Arizona's Republican governor sent a letter condemning the state's cosmetology board for launching an investigation into a student who gives free haircuts to the homeless because he does not have a state-issued cosmetology license.
Juan Carlos Montesdeoca, who used to be homeless, has been going to a Tucson park to give haircuts to homeless individuals, some of whom haven't had their hair cut in years. The Arizona State Board of Cosmetology alerted Montesdeoca in January that it was investigating an anonymous complaint that he was performing the service without a license, as required by state law.
Now Arizona Gov. Doug Ducey is sticking up for Montesdeoca, calling on the board to end the "outrageous" investigation in a letter.
"The fact that one of our own citizens is volunteering his time and talents in an effort to help those who need it, is exactly the kind of citizenship we should be encouraging and celebrating," Ducey wrote. "I find this outrageous, and I call on you to end your investigation."
Montesdeoca told a local news station that he gives the haircuts "out of the kindness of [his] heart" and "out of the memory of [his] mom, because she lost her hair."
He is working to obtain his cosmetology license, but worries the free haircuts he gave could jeopardize his application to the board.
"They can suspend–even before I even try to get a license, they can say no," he said. "That would be very very unfortunate."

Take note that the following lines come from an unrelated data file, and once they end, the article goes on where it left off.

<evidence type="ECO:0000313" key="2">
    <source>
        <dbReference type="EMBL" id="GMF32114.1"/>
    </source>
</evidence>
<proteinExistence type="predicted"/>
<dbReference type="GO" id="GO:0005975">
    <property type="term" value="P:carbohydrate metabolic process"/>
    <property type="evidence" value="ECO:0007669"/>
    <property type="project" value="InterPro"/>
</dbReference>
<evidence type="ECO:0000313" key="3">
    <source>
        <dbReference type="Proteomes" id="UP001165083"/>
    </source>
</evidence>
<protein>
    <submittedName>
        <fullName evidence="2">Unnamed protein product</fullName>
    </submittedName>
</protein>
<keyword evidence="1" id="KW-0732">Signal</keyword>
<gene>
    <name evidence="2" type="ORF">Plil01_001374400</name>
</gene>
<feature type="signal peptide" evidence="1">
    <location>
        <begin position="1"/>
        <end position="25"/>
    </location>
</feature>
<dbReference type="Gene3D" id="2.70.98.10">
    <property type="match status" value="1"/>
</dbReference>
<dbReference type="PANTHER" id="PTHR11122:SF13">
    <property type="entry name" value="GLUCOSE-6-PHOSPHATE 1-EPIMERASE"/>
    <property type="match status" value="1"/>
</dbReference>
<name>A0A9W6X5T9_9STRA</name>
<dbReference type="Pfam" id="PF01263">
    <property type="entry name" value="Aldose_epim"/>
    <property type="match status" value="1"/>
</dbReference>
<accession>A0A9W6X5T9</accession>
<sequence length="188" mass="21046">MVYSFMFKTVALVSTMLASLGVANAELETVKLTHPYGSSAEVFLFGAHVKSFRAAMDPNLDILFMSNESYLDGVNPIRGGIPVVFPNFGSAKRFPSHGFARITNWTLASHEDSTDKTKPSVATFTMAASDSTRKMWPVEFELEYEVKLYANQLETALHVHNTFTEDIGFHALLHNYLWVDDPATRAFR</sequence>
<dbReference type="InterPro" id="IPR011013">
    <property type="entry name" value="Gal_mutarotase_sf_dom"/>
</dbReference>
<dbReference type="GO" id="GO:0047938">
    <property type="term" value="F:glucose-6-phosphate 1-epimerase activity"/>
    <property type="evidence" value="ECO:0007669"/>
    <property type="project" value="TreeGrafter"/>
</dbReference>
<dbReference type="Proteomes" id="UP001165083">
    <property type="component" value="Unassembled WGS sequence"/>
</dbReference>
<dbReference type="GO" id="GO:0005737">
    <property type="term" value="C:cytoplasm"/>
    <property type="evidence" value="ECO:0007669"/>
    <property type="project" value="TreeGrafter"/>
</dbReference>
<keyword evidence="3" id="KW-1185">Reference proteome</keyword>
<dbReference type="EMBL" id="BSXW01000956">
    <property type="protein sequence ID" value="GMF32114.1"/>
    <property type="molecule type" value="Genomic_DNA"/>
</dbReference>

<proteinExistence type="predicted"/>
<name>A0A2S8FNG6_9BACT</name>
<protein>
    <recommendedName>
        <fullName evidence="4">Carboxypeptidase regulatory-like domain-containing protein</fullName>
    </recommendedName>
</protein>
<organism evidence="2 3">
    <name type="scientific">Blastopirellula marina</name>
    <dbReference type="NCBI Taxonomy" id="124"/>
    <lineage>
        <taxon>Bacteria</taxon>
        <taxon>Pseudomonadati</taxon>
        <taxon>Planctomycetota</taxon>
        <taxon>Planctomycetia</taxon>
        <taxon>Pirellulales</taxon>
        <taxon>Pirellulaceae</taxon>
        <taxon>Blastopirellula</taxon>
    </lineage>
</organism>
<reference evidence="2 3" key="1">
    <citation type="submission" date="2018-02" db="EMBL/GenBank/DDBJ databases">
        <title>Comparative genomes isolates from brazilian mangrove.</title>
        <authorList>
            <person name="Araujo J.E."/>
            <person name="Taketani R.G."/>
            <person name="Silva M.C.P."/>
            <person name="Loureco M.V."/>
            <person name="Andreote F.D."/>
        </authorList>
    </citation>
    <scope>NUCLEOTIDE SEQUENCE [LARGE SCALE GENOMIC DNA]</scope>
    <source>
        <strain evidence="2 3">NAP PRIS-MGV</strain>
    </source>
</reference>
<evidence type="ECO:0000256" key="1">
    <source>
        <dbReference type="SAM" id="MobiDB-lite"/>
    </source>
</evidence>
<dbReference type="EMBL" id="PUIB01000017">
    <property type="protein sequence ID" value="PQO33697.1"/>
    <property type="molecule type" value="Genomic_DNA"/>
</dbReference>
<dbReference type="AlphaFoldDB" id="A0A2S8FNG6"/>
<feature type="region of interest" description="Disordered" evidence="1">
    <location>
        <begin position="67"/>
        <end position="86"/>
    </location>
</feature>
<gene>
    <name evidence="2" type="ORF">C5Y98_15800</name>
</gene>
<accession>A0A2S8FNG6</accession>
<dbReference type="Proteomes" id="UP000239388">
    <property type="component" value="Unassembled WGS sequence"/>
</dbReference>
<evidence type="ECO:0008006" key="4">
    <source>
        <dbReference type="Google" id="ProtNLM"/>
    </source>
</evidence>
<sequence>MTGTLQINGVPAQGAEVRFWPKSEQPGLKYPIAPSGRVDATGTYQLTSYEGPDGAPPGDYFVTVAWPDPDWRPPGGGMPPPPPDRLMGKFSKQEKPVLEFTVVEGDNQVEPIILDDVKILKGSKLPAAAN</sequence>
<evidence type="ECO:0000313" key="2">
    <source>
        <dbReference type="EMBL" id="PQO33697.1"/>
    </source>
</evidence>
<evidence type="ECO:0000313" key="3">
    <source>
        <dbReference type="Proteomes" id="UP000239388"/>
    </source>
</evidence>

The board would not comment on Montesdeoca's case, but said it stands by the statute that states "a person shall not perform or attempt to perform cosmetology without a license or practice in any place other than in a licensed salon."
Ducey wrote that Montesdeoca was being stifled by the "heavy hand of government."
"Mr. Montesdeoca finds the heavy hand of government working against him, trying to end his charitable and caring efforts," he wrote in the letter.
"Save Mr. Montesdeoca the inconvenience of having to travel to Phoenix to appear before your body, and waive any fees or penalties the cosmetology board is considering against him," he wrote. "Any actions by your board on this issue, outside of applauding Mr. Montesdeoca’s efforts, are unnecessary and uncalled for."
This is not the first time Ducey has taken a stand against regulations in Arizona. His first official action in 2015 was a moratorium on new regulations by state agencies.
"I’m instructing the directors of every agency to conduct a top-to-bottom review of regulations, and then to send me a list of all the ones we can do without," Ducey said in his first state address. "Wherever we find any regulation that is outdated, irrational, unfair, or destructive to free and honest enterprise in Arizona—that regulation will be gone."
Ducey also stood up for ride-sharing companies like Uber and Lyft after a state agency planned to shut down the companies by mandating that all drivers obtain a commercial driver's license. Ducey fired the agency head.
Uber announced late last year that it would move its self-driving car project from California to Arizona due to difficulties dealing with regulations.
"Our job as public servants is to support Arizonans in their efforts to better their own lives—and certainly in their efforts to improve the lives of others," Ducey wrote in his letter on Montesdeoca.